[410] Metastatic Tumors to the Pancreas Diagnosed by Fine Needle Aspiration: A Multi-Institutional Analysis of 38 Cases

Michelle D Reid, Harold C Sullivan, Evita Henderson-Jackson, Barbara A Centeno. Emory University School of Medicine, Atlanta, GA; H. Lee Moffitt Cancer Center, Tampa, FL

Background: Most primary malignant pancreatic neoplasms are of ductal origin however non-pancreatic tumors rarely metastasize to the pancreas. Because of their radiologic appearance and sometimes misleading cytology these cancers may simulate primary pancreatic tumors leading to erroneous diagnoses and delayed/inappropriate management. We present our multi-institutional experience with secondary pancreatic tumors diagnosed exclusively by fine needle aspiration (FNA) with/without the use of immunocytochemistry (ICC).
Design: A retrospective review of the pathology departments' archives from December 1988-April 2005 (Emory) and October 2008-June 2012 (Moffitt) yielded 38 cases fitting the criteria for secondary non-hematopoietic pancreatic malignancies. Demographic, clinical, cytologic and diagnostic data were collected.
Results: Patient demographics are summarized in Table 1.

Table 1. Patient Demographics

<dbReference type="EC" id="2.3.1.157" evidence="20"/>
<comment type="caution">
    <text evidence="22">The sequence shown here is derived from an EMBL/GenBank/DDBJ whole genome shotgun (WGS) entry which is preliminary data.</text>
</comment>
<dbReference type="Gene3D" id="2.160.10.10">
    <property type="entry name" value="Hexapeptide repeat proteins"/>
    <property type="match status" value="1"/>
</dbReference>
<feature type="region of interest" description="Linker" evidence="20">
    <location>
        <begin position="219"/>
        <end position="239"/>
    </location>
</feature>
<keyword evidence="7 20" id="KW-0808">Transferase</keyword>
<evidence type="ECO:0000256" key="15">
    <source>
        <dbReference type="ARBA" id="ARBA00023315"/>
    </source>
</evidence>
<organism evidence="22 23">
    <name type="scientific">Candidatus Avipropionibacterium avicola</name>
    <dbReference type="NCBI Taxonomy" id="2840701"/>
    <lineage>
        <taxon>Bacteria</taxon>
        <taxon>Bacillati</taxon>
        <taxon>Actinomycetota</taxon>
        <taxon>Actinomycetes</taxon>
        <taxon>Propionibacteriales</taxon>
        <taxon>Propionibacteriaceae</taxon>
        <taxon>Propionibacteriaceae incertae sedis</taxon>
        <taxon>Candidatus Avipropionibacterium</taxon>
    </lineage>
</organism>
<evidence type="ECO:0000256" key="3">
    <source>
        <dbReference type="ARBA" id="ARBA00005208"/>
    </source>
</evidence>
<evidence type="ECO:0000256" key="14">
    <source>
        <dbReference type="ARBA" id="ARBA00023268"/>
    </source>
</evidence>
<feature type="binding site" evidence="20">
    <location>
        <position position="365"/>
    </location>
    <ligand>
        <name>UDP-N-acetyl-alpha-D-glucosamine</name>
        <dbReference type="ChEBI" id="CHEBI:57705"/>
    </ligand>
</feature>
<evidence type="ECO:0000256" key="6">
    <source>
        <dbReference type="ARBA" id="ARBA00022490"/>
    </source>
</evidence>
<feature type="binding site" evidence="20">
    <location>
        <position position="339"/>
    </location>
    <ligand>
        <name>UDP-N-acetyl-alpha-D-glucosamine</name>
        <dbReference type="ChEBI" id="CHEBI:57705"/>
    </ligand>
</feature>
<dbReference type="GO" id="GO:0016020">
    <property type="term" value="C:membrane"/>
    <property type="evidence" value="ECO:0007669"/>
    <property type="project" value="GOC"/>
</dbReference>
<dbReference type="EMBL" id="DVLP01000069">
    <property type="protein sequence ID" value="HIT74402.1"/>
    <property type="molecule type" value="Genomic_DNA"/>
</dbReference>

MalesFemalesAge RangeMeanHOP, Uncinate ProcessBOPTOPPancreas, NOS
261223-827118947
68%32%  47%24%11%18%
HOP, head of pancreas; BOP, body of pancreas; TOP, tail of pancreas

There was 1 small cell carcinoma (SCC) of gallbladder and 1 metastatic testicular embryonal carcinoma in a 23 year-old. There were 9 lung cancers (2 squamous, 5 adenocarcinomas, 1 giant cell and 1 SCC); 2/38 (5%) patients had no history of malignancy prior to FNA (1 testicular and 1 lung cancer). ICC supported the diagnosis in 21/38 (55%) cases while morphologic comparison to the prior resection/biopsy supported the diagnosis in 9/38 (24%). Tumor types are summarized in Table 2.

Table 2. Type and Origin of Metastatic Tumors
Tumor TypeNumber = n%
Lung924%
Melanoma38%
RCC1745%
Gallbladder12.6%
Intrahepatic duct12.6%
Colon25%
HCC25%
Gastric12.6%
Testis12.6%
Ileal conduit12.6%
RCC, renal carcinoma; HCC, hepatocellular carcinoma.


Conclusions: RCC was the most common metastatic tumor identified on pancreatic FNA, followed by lung carcinoma. The pancreatic head/uncinate process was the most common site of involvement followed by the body. Masses in this location can lead to erroneous radiologic interpretation as pancreatic primaries. However a history of carcinoma (which was given in the majority of our cases) should facilitate accurate diagnosis. In tumors with unusual presentation and obscure cytomorphology a higher index of suspicion is needed to ensure accurate diagnosis and staging. Secondary tumors should always be considered in the setting of pancreatic neoplasms, even in the very young.
Category: Cytopathology

Tuesday, March 5, 2013 1:00 PM

Poster Session IV # 79, Tuesday Afternoon

 

Close Window